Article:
Chris Wallace was reassigned as a scout, and John Hollinger was moved from Vice President of Basketball Operations to a senior advisory role. Jason Wexler, who was previously only the President of Business Operations, became the president of both business and basketball operations, while Zachary Kleiman was promoted to Executive Vice President of Basketball Operations as the lead guy on everything day-to-day. Kleiman rose among the ranks rather quickly for someone of his experience and age. For him, it’s just another driving force.

“Nobody is going to give me any credibility or credit at the outset,” Kleiman said to the media after his promotion. “I know who I am, I know what I stand for. There are individuals in this organization who have expressed they believe in me for what I would like to think is many years of really working around the clock and showing that I both know what I am talking about and carrying myself the right way, including as it pertains to basketball personnel matters.”

He got his start in an NBA front office during most of the 2012-13 season for the Charlotte Bobcats as an intern under Rich Cho all while commuting to and from Duke where he was finishing law school. Cho, who Kleiman and Wexler went on to hire later as the Vice President of Basketball Strategy along with Glen Grunwald as a Senior Advisor, essentially created the internship for Kleiman after speaking for Duke’s Sports and ENtertainment Law Society that Kleiman ran. Before that opportunity, he worked a separate summer internship with the Knicks in 2008 where Grunwald was his boss.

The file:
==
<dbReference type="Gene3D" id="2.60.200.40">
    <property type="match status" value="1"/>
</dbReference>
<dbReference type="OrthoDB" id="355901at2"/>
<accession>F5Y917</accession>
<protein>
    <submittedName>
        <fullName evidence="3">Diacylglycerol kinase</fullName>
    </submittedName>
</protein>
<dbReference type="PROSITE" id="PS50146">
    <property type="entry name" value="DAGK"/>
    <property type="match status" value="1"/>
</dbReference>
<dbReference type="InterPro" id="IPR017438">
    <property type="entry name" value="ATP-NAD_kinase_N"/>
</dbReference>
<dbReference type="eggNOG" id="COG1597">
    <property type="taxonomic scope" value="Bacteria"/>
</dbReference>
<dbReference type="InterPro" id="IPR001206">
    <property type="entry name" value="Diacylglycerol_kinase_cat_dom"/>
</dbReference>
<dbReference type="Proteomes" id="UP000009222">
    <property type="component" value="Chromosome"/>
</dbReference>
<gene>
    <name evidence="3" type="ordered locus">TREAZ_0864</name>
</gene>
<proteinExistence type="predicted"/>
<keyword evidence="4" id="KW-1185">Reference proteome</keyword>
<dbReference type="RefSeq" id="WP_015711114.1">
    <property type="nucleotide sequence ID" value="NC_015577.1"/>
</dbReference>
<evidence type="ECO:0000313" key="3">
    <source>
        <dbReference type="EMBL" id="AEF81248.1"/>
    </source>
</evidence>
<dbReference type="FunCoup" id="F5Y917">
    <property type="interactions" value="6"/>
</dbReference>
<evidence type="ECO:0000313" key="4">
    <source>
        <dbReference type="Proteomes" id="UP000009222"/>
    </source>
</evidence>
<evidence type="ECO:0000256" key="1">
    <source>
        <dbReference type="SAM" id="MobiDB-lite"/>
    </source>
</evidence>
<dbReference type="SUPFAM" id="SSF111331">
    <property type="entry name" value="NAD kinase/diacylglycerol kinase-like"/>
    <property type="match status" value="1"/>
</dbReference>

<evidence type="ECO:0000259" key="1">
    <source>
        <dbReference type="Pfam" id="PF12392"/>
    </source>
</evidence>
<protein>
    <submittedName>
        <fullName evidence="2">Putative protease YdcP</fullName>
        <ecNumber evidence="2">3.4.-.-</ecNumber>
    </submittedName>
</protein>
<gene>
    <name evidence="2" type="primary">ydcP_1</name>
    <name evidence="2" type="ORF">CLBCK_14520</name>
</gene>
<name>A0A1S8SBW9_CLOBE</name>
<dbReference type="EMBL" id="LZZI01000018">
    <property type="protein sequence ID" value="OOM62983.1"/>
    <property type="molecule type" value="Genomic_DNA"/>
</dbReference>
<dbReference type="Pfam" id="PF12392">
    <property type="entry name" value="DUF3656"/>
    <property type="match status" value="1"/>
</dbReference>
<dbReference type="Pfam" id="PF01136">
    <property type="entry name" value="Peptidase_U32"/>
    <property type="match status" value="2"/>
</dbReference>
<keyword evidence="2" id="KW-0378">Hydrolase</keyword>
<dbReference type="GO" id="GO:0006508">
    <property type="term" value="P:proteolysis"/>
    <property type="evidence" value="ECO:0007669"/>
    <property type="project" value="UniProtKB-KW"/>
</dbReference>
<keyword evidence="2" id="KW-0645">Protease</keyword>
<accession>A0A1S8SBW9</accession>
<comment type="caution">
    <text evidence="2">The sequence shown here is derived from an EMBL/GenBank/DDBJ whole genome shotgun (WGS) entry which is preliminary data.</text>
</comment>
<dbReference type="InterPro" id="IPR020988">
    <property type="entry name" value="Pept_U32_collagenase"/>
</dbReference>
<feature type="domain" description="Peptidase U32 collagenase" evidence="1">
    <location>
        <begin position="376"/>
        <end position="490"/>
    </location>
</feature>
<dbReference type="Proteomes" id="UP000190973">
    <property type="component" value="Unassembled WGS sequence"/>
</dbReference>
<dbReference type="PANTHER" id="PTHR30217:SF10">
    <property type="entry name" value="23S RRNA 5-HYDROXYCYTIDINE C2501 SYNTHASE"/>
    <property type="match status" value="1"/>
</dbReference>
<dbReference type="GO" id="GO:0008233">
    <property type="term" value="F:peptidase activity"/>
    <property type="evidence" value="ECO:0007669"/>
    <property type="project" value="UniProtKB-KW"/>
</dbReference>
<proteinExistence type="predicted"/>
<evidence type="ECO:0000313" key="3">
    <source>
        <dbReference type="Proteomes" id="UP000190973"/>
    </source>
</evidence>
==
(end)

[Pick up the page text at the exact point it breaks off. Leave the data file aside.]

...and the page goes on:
Kleiman went into this head coaching search with one thing clear in mind outside of making the best move for the team: to prove himself. The young thirty year old has worked too hard and advanced to far just to crash and burn.

“I look forward to proving I’m a sharp, analytical basketball mind and when it comes to personnel decisions, that’s going to be proven,” Kleiman spoke of his opportunity. “It’s not going to be handed to me out of the gate.”

Kleiman and Jenkins are not too different: both are young, both are looking for their chance to prove themselves, and both have worked under individuals that have experience and success. Only time can tell if all of these decisions will be for anything or if we will find ourselves in the same position a year or two later with either a new front office or coach or both.



GrizzEric Lentz